Former President Donald Trump’s Big Lie about the 2020 presidential election is now being propagated in a new world history textbook for Russian high school students. As for President Joe Biden, he’s described in the new textbook as corrupt and tied to business interests in Ukraine.
On Monday, Marc Bennetts, a foreign correspondent for The Times of London, posted images on X, formerly known as Twitter, with a translation from the new textbook written for Russian students in the 11th (graduating) grade.
The textbook says Trump lost the 2020 election “as a result of obvious electoral fraud by the Democratic Party.” As for Biden, the textbook claims, “His entire political career has been accompanied by corruption scandals. He and his family have commercial interests in Ukraine.”
Of course, there’s no mention that Trump is facing criminal charges accusing him of attempting to overturn the results of the 2020 election or that his claims of massive election fraud have been widely debunked in the courts as well as by former Attorney General William Barr and others who served in his administration. And despite concerted efforts by House Republicans to discredit Biden, they have yet to produce any evidence of wrongdoing.
And just look at the images used: Trump with a beaming smile on his face; Biden with his face covered by a black mask.
Newsweek reported that Konstantin Sonin, a Russian-born economist who is now a professor at the University of Chicago, provided more details about the textbook.
When contacted for more information about the textbook, Sonin provided Newsweek with a PDF copy of the book. He also told Newsweek that he didn’t doubt the authenticity of its contents and that the book’s publication was announced earlier this year during a press conference by the book’s authors and Sergei Kravstov, Russia’s minister of education.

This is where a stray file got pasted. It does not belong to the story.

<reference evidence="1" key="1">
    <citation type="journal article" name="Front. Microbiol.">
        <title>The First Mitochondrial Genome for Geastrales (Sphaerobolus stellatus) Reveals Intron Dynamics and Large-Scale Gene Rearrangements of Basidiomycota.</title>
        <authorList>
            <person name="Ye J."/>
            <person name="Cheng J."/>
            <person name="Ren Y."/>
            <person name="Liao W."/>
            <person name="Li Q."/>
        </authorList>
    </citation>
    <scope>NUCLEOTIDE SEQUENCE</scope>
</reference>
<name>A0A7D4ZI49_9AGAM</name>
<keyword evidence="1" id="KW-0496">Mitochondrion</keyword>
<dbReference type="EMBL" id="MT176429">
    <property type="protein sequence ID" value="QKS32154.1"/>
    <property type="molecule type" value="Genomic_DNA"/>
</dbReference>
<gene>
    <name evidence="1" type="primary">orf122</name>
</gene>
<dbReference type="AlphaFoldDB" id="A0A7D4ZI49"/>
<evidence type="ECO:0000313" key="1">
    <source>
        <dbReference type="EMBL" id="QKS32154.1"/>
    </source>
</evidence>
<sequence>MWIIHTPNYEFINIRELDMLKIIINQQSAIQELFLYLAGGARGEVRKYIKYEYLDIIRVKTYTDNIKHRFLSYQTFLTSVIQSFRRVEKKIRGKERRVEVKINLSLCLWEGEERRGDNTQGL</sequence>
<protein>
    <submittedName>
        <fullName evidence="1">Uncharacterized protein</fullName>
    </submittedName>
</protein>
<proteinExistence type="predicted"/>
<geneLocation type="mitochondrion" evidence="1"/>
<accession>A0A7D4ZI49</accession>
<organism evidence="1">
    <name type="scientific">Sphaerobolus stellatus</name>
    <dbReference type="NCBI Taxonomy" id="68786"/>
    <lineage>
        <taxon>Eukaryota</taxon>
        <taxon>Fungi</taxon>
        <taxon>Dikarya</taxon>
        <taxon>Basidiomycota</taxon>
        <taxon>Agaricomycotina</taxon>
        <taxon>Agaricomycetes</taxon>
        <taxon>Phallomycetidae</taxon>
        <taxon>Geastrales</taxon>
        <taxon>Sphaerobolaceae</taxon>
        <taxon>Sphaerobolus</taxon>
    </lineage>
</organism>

In a post on X, Sonin displayed the cover of the textbook alongside the Trump entry. The textbook covers the period from 1945—the end of World War II—to the beginning of the 21st century.
Sonin cited the Trump entry as an example of the “reverse cargo cult’’ that “is a staple of authoritarian propaganda.”
“Under the ’cargo cult,’ the locals believe that imitating elections will bring as much prosperity as real elections in democratic countries,” Sonin continued. “Under the ‘reverse cargo cult,’ the locals believe that the fact that their own elections are fake means that elections in democracies are fake as well.”
Maybe Trump will cite the new Russian textbook at a future campaign rally just as approvingly as he quoted Russia’s authoritarian leader Vladimir Putin at a campaign rally earlier this month, in New Hampshire.
In the quotation, Putin agreed with Trump’s own attempts to portray the prosecutions as politically motivated.
“It shows the rottenness of the American political system, which cannot pretend to teach others about democracy,” Trump quoted Putin saying in the speech. Trump added: “They’re all laughing at us.”
But wait—there’s more. In another post on X, Bennetts added this about the new textbook:
Barely a word about the collapse of the Soviet Union in the new Russian school history textbook for 11th graders. Not one mention of the words perestroika or glasnost. Says Cold War ended because of “unilateral concessions” by Gorbachev to the West.
“Perestroika” (“restructuring”) was the term used to describe Soviet leader Mikhail Gorbachev’s policy in the mid-1980s to reform economic and political policy, and “glasnost” (“openness”) allowed for more criticism of government officials and eased censorship on the media—policies that are antithetical to what Putin is doing in Russia today.
The textbook reflects a broader effort to indoctrinate young Russians to support Putin and the war in Ukraine.
In June, The New York Times wrote that since the war in Ukraine began, “educational programs across Russia are awash in lessons and extracurricular activities built around military themes and patriotism.”